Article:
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Los Gatos Creek Watershed Collaborative Forest Health Grant Project

Forested landscapes across Santa Clara County are undergoing significant change. The climate is becoming warmer and drier, endemic species are at risk, and sudden oak death has taken an immeasurable toll on regional ecosystems and overall forest health. At the same time, drier site conifer species are displacing hardwoods and other sensitive plant species, reducing biodiversity and affecting the suitability of these habitats for rare and special-status wildlife. Altered fire regimes and increased fuel loads are driving larger and more catastrophic wildfire. The result has been damaging changes to ecosystems that require environmentally sensitive landscape-level treatments to redirect the path of changing climates and ecological conditions impacting the Santa Cruz Mountains and surrounding communities.

In June of 2020 Santa Clara County FireSafe Council, San Jose Water, Midpeninsula Regional Open Space District, and Santa Clara County Parks formed the Los Gatos Creek Watershed Collaborative to consider landscape level treatments to alter the course of drastic changes that these important ecosystems are experiencing. Utilizing the expertise of Auten Resource Consulting, the collaboration developed this three year plan.

This collaborative landscape-level effort has identified an interconnectable mosaic pattern of treatment areas that, with ecologically sensitive treatments, meet the goals of the Forest Health Program to:

  • Establish healthy, resilient fire-adapted ecosystems to protect and conserve natural resources.
  • Protect upper watersheds where important regional water supplies originate.
  • Promote the long-term storage of carbon and reduce the severity of catastrophic wildfire thereby increasing community and forest ecosystem protection.

Vegetation treatments focus on increasing the health and vigor of the forest by conducting understory thinning through mastication of trees up to ~8 inches in diameter, removal of dead and dying trees predominantly resulting from sudden oak death, control of invasive species, and treatment of ecotypes where Douglas-fir encroachment has changed the fuel regime and is actively converting sensitive forest systems. Additionally, treatments address broader scale forest health and ecosystem resilience factors, including habitat connectivity, water quality/quantity, carbon sequestration, and maintenance of rare species and their habitats.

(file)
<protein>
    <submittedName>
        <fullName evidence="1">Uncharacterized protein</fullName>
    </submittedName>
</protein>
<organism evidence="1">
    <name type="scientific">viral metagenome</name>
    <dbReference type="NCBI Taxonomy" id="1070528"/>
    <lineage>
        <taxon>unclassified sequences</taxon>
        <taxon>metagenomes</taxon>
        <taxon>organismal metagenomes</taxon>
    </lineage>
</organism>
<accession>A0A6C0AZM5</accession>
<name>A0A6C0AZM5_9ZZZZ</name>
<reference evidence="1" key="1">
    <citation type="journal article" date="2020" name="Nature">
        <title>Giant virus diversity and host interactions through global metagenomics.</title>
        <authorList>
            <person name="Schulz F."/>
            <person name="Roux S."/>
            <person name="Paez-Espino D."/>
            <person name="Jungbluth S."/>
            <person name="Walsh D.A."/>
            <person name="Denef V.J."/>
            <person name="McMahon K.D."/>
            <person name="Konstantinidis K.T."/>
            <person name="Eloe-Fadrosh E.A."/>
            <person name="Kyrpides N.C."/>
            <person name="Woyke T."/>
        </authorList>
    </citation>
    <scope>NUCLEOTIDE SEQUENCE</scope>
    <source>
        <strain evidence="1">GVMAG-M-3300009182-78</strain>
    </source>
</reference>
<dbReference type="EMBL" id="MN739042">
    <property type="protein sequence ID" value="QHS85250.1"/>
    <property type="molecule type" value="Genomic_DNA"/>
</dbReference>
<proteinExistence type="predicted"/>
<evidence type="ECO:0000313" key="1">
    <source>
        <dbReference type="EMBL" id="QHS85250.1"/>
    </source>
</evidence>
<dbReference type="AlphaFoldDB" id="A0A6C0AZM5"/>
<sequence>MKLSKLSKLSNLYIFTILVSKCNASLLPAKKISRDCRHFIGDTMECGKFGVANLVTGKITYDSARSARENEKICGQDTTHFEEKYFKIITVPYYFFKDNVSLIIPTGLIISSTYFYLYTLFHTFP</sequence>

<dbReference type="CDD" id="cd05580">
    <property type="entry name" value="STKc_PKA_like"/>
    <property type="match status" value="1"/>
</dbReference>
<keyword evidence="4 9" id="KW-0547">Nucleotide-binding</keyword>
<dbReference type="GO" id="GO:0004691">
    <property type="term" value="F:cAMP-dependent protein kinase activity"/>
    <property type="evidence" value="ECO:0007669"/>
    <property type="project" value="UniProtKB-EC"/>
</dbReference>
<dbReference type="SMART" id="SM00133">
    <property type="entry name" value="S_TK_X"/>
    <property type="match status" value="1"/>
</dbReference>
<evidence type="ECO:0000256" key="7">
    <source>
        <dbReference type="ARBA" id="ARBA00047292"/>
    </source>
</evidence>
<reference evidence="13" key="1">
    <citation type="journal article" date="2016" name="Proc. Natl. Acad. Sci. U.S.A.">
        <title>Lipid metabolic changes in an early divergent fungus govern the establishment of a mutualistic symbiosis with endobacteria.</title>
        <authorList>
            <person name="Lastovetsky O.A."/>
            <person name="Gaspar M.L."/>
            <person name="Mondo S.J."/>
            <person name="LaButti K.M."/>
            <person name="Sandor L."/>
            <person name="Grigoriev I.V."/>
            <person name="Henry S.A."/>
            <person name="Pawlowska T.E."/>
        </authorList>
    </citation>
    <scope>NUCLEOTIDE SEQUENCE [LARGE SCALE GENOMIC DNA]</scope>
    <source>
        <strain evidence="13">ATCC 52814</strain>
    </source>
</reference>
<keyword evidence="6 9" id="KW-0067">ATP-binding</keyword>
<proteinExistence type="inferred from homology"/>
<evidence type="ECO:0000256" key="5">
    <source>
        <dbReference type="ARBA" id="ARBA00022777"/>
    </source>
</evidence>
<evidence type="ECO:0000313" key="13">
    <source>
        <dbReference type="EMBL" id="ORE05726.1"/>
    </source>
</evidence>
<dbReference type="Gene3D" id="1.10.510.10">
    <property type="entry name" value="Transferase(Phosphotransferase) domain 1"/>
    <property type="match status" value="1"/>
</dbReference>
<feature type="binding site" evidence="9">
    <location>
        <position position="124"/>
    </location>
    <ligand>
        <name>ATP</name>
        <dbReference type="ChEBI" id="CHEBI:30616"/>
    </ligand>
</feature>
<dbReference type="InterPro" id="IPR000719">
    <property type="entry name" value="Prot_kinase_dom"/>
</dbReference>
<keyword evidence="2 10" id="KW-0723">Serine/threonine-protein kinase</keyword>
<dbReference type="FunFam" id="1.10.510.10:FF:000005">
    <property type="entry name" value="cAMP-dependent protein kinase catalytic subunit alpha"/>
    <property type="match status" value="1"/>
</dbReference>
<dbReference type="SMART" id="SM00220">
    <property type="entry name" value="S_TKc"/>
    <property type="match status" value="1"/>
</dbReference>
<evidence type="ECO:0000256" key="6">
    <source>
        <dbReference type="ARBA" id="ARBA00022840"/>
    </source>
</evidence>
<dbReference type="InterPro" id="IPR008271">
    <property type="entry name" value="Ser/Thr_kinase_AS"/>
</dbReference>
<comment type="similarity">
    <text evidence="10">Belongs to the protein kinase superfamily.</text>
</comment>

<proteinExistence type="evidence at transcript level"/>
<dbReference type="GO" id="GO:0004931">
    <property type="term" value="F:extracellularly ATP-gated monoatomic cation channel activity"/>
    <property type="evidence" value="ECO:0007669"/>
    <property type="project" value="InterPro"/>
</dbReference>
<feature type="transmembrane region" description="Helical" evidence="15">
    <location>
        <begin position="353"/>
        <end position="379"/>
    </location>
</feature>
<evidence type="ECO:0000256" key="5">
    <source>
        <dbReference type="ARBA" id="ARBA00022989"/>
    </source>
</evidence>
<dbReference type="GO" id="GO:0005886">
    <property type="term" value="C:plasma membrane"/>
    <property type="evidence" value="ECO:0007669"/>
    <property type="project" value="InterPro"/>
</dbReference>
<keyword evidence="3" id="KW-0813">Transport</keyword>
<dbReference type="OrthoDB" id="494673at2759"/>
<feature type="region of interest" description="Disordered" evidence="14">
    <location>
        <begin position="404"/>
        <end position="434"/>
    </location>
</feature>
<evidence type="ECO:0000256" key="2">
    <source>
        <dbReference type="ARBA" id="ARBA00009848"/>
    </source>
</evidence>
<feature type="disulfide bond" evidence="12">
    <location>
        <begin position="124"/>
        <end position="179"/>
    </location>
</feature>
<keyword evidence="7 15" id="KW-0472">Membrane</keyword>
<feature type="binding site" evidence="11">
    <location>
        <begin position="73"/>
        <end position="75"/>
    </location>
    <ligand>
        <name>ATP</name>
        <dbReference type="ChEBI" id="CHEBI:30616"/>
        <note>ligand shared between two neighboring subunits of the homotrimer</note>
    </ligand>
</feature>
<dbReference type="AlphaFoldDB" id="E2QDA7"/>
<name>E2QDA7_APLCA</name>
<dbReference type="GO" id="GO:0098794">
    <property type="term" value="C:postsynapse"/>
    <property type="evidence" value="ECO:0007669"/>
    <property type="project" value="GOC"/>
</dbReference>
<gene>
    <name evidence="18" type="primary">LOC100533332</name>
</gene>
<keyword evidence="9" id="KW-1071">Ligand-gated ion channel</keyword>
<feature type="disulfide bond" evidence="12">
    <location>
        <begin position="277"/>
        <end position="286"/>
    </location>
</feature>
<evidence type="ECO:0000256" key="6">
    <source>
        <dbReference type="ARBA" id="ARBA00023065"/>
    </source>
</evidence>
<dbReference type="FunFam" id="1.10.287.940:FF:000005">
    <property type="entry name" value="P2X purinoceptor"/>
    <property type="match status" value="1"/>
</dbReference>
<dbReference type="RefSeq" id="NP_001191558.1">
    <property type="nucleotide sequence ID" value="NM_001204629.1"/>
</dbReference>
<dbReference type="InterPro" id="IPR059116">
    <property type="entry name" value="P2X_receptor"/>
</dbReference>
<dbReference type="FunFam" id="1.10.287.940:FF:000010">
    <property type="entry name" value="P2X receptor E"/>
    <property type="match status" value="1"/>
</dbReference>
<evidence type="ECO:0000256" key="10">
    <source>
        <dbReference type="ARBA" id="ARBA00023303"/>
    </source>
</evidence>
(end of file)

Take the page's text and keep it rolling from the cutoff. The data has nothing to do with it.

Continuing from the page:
Furthermore, selected treatment areas were proposed for this grant to add connectivity to recent and planned projects to create an ever-increasing network of forest health, fuel break, and evacuation route projects in Santa Clara County. It will connect to the Governor’s List State Route 17 Project, a CAL FIRE and SCCFSC joint project completed in May 2020, as well as connecting to past and future collaborative fuel reduction efforts in the Summit area conducted by local Firesafe councils.

The California Environmental Quality Act requirements are close to completion on approximately 300 acres with other treatment areas and ownerships to begin their permitting process through the California Vegetation Treatment Program with the funding of this grant.

This highly collaborative venture was awarded a $7,500,000 CAL FIRE Forest Health Grant to create a mosaic of forest health treatments covering 955 acres in the Los Gatos Creek Watershed to be completed by March 31, 2025. This landscape scale forest health project focuses on creating ecosystem resilience, mitigating the risk of catastrophic wildfire while enhancing the safety of communities in the southern Silicon Valley, protecting sensitive native and endemic species and habitats, and protecting the drinking water in Lexington and Elsman reservoirs which supply over 100,000 residents.

The Los Gatos Creek Watershed Collaborative Forest Health Grant project is part of California Climate Investments, a statewide initiative that puts billions of Cap-and-Trade dollars to work reducing greenhouse gas emissions, strengthening the economy, and improving public health and the environment — particularly in disadvantaged communities.